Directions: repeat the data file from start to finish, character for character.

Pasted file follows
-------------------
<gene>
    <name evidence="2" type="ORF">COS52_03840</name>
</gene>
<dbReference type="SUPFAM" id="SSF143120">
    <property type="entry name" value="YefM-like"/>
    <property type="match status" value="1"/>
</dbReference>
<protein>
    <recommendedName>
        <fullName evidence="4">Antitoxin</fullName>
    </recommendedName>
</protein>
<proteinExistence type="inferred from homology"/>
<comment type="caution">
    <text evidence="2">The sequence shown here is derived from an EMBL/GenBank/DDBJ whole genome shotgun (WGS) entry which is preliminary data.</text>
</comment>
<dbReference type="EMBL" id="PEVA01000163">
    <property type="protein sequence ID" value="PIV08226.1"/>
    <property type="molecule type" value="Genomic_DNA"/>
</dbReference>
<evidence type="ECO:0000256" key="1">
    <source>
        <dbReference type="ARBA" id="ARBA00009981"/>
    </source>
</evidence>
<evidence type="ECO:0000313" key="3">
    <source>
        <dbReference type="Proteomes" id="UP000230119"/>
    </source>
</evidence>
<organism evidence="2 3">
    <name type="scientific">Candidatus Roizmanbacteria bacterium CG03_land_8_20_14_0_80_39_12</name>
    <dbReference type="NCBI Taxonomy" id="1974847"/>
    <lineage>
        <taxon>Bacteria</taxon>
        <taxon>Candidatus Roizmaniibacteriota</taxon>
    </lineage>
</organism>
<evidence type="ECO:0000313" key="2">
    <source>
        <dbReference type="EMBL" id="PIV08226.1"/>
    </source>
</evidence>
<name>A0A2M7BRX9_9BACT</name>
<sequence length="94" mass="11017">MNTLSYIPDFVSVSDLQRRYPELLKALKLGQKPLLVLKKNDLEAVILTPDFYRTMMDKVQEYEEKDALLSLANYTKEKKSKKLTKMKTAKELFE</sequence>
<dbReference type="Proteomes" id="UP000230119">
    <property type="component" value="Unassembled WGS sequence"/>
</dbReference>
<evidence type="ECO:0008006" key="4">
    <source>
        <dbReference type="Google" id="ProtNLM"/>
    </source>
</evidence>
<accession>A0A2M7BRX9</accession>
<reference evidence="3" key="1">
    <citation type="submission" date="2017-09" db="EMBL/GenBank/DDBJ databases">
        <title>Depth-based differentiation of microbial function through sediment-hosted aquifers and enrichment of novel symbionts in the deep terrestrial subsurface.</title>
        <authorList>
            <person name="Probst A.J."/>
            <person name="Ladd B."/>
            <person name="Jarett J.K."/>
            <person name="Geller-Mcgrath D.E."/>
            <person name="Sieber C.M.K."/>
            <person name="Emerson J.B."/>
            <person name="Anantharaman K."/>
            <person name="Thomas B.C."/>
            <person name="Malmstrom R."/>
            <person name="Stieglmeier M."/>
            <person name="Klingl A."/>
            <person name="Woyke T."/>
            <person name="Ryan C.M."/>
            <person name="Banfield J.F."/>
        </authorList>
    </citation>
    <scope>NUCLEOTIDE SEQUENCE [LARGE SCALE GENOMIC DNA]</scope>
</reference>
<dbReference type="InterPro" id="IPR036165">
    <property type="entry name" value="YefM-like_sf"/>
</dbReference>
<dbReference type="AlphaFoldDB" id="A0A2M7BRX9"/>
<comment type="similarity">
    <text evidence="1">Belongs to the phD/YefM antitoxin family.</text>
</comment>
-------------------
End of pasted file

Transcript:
<gene>
    <name evidence="2" type="ORF">COS52_03840</name>
</gene>
<dbReference type="SUPFAM" id="SSF143120">
    <property type="entry name" value="YefM-like"/>
    <property type="match status" value="1"/>
</dbReference>
<protein>
    <recommendedName>
        <fullName evidence="4">Antitoxin</fullName>
    </recommendedName>
</protein>
<proteinExistence type="inferred from homology"/>
<comment type="caution">
    <text evidence="2">The sequence shown here is derived from an EMBL/GenBank/DDBJ whole genome shotgun (WGS) entry which is preliminary data.</text>
</comment>
<dbReference type="EMBL" id="PEVA01000163">
    <property type="protein sequence ID" value="PIV08226.1"/>
    <property type="molecule type" value="Genomic_DNA"/>
</dbReference>
<evidence type="ECO:0000256" key="1">
    <source>
        <dbReference type="ARBA" id="ARBA00009981"/>
    </source>
</evidence>
<evidence type="ECO:0000313" key="3">
    <source>
        <dbReference type="Proteomes" id="UP000230119"/>
    </source>
</evidence>
<organism evidence="2 3">
    <name type="scientific">Candidatus Roizmanbacteria bacterium CG03_land_8_20_14_0_80_39_12</name>
    <dbReference type="NCBI Taxonomy" id="1974847"/>
    <lineage>
        <taxon>Bacteria</taxon>
        <taxon>Candidatus Roizmaniibacteriota</taxon>
    </lineage>
</organism>
<evidence type="ECO:0000313" key="2">
    <source>
        <dbReference type="EMBL" id="PIV08226.1"/>
    </source>
</evidence>
<name>A0A2M7BRX9_9BACT</name>
<sequence length="94" mass="11017">MNTLSYIPDFVSVSDLQRRYPELLKALKLGQKPLLVLKKNDLEAVILTPDFYRTMMDKVQEYEEKDALLSLANYTKEKKSKKLTKMKTAKELFE</sequence>
<dbReference type="Proteomes" id="UP000230119">
    <property type="component" value="Unassembled WGS sequence"/>
</dbReference>
<evidence type="ECO:0008006" key="4">
    <source>
        <dbReference type="Google" id="ProtNLM"/>
    </source>
</evidence>
<accession>A0A2M7BRX9</accession>
<reference evidence="3" key="1">
    <citation type="submission" date="2017-09" db="EMBL/GenBank/DDBJ databases">
        <title>Depth-based differentiation of microbial function through sediment-hosted aquifers and enrichment of novel symbionts in the deep terrestrial subsurface.</title>
        <authorList>
            <person name="Probst A.J."/>
            <person name="Ladd B."/>
            <person name="Jarett J.K."/>
            <person name="Geller-Mcgrath D.E."/>
            <person name="Sieber C.M.K."/>
            <person name="Emerson J.B."/>
            <person name="Anantharaman K."/>
            <person name="Thomas B.C."/>
            <person name="Malmstrom R."/>
            <person name="Stieglmeier M."/>
            <person name="Klingl A."/>
            <person name="Woyke T."/>
            <person name="Ryan C.M."/>
            <person name="Banfield J.F."/>
        </authorList>
    </citation>
    <scope>NUCLEOTIDE SEQUENCE [LARGE SCALE GENOMIC DNA]</scope>
</reference>
<dbReference type="InterPro" id="IPR036165">
    <property type="entry name" value="YefM-like_sf"/>
</dbReference>
<dbReference type="AlphaFoldDB" id="A0A2M7BRX9"/>
<comment type="similarity">
    <text evidence="1">Belongs to the phD/YefM antitoxin family.</text>
</comment>